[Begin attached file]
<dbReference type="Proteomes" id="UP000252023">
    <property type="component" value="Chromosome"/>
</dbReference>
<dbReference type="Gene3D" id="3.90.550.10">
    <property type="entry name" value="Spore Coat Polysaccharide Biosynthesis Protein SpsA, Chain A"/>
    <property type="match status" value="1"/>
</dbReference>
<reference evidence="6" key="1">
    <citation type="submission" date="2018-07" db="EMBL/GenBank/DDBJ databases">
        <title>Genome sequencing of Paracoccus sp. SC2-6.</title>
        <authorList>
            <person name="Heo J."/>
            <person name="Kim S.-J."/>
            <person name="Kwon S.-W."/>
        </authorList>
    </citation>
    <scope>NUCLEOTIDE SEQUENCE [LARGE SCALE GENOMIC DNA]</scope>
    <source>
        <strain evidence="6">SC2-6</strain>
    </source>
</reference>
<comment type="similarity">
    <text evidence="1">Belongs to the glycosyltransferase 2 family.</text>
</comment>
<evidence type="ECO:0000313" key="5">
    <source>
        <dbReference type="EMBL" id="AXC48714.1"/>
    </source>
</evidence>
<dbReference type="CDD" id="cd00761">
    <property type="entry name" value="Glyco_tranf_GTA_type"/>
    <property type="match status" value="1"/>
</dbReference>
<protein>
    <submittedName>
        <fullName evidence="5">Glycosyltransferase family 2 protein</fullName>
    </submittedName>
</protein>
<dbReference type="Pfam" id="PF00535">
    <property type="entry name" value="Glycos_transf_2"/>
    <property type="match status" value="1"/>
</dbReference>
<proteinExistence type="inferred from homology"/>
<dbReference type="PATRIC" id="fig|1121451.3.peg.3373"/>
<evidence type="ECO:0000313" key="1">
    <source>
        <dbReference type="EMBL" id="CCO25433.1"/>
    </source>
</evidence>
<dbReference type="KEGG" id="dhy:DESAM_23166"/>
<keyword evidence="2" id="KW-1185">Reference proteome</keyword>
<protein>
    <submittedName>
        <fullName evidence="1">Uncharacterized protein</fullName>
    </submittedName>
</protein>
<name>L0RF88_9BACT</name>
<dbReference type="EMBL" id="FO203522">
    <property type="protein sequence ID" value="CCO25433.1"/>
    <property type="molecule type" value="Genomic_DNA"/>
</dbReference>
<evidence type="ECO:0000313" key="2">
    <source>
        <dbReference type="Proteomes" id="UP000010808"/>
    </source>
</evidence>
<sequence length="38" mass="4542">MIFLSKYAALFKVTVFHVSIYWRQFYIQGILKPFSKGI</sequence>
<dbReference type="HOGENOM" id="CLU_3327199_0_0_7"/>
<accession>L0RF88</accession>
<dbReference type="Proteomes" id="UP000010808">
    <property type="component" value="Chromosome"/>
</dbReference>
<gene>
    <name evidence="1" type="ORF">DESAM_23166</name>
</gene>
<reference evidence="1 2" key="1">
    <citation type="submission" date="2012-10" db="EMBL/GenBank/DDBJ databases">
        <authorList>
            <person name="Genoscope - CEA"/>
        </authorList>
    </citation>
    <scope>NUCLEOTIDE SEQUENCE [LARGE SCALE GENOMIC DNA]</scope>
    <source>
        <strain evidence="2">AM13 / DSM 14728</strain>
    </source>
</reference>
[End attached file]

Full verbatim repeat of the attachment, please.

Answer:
<dbReference type="Proteomes" id="UP000252023">
    <property type="component" value="Chromosome"/>
</dbReference>
<dbReference type="Gene3D" id="3.90.550.10">
    <property type="entry name" value="Spore Coat Polysaccharide Biosynthesis Protein SpsA, Chain A"/>
    <property type="match status" value="1"/>
</dbReference>
<reference evidence="6" key="1">
    <citation type="submission" date="2018-07" db="EMBL/GenBank/DDBJ databases">
        <title>Genome sequencing of Paracoccus sp. SC2-6.</title>
        <authorList>
            <person name="Heo J."/>
            <person name="Kim S.-J."/>
            <person name="Kwon S.-W."/>
        </authorList>
    </citation>
    <scope>NUCLEOTIDE SEQUENCE [LARGE SCALE GENOMIC DNA]</scope>
    <source>
        <strain evidence="6">SC2-6</strain>
    </source>
</reference>
<comment type="similarity">
    <text evidence="1">Belongs to the glycosyltransferase 2 family.</text>
</comment>
<evidence type="ECO:0000313" key="5">
    <source>
        <dbReference type="EMBL" id="AXC48714.1"/>
    </source>
</evidence>
<dbReference type="CDD" id="cd00761">
    <property type="entry name" value="Glyco_tranf_GTA_type"/>
    <property type="match status" value="1"/>
</dbReference>
<protein>
    <submittedName>
        <fullName evidence="5">Glycosyltransferase family 2 protein</fullName>
    </submittedName>
</protein>
<dbReference type="Pfam" id="PF00535">
    <property type="entry name" value="Glycos_transf_2"/>
    <property type="match status" value="1"/>
</dbReference>
<proteinExistence type="inferred from homology"/>
<dbReference type="PATRIC" id="fig|1121451.3.peg.3373"/>
<evidence type="ECO:0000313" key="1">
    <source>
        <dbReference type="EMBL" id="CCO25433.1"/>
    </source>
</evidence>
<dbReference type="KEGG" id="dhy:DESAM_23166"/>
<keyword evidence="2" id="KW-1185">Reference proteome</keyword>
<protein>
    <submittedName>
        <fullName evidence="1">Uncharacterized protein</fullName>
    </submittedName>
</protein>
<name>L0RF88_9BACT</name>
<dbReference type="EMBL" id="FO203522">
    <property type="protein sequence ID" value="CCO25433.1"/>
    <property type="molecule type" value="Genomic_DNA"/>
</dbReference>
<evidence type="ECO:0000313" key="2">
    <source>
        <dbReference type="Proteomes" id="UP000010808"/>
    </source>
</evidence>
<sequence length="38" mass="4542">MIFLSKYAALFKVTVFHVSIYWRQFYIQGILKPFSKGI</sequence>
<dbReference type="HOGENOM" id="CLU_3327199_0_0_7"/>
<accession>L0RF88</accession>
<dbReference type="Proteomes" id="UP000010808">
    <property type="component" value="Chromosome"/>
</dbReference>
<gene>
    <name evidence="1" type="ORF">DESAM_23166</name>
</gene>
<reference evidence="1 2" key="1">
    <citation type="submission" date="2012-10" db="EMBL/GenBank/DDBJ databases">
        <authorList>
            <person name="Genoscope - CEA"/>
        </authorList>
    </citation>
    <scope>NUCLEOTIDE SEQUENCE [LARGE SCALE GENOMIC DNA]</scope>
    <source>
        <strain evidence="2">AM13 / DSM 14728</strain>
    </source>
</reference>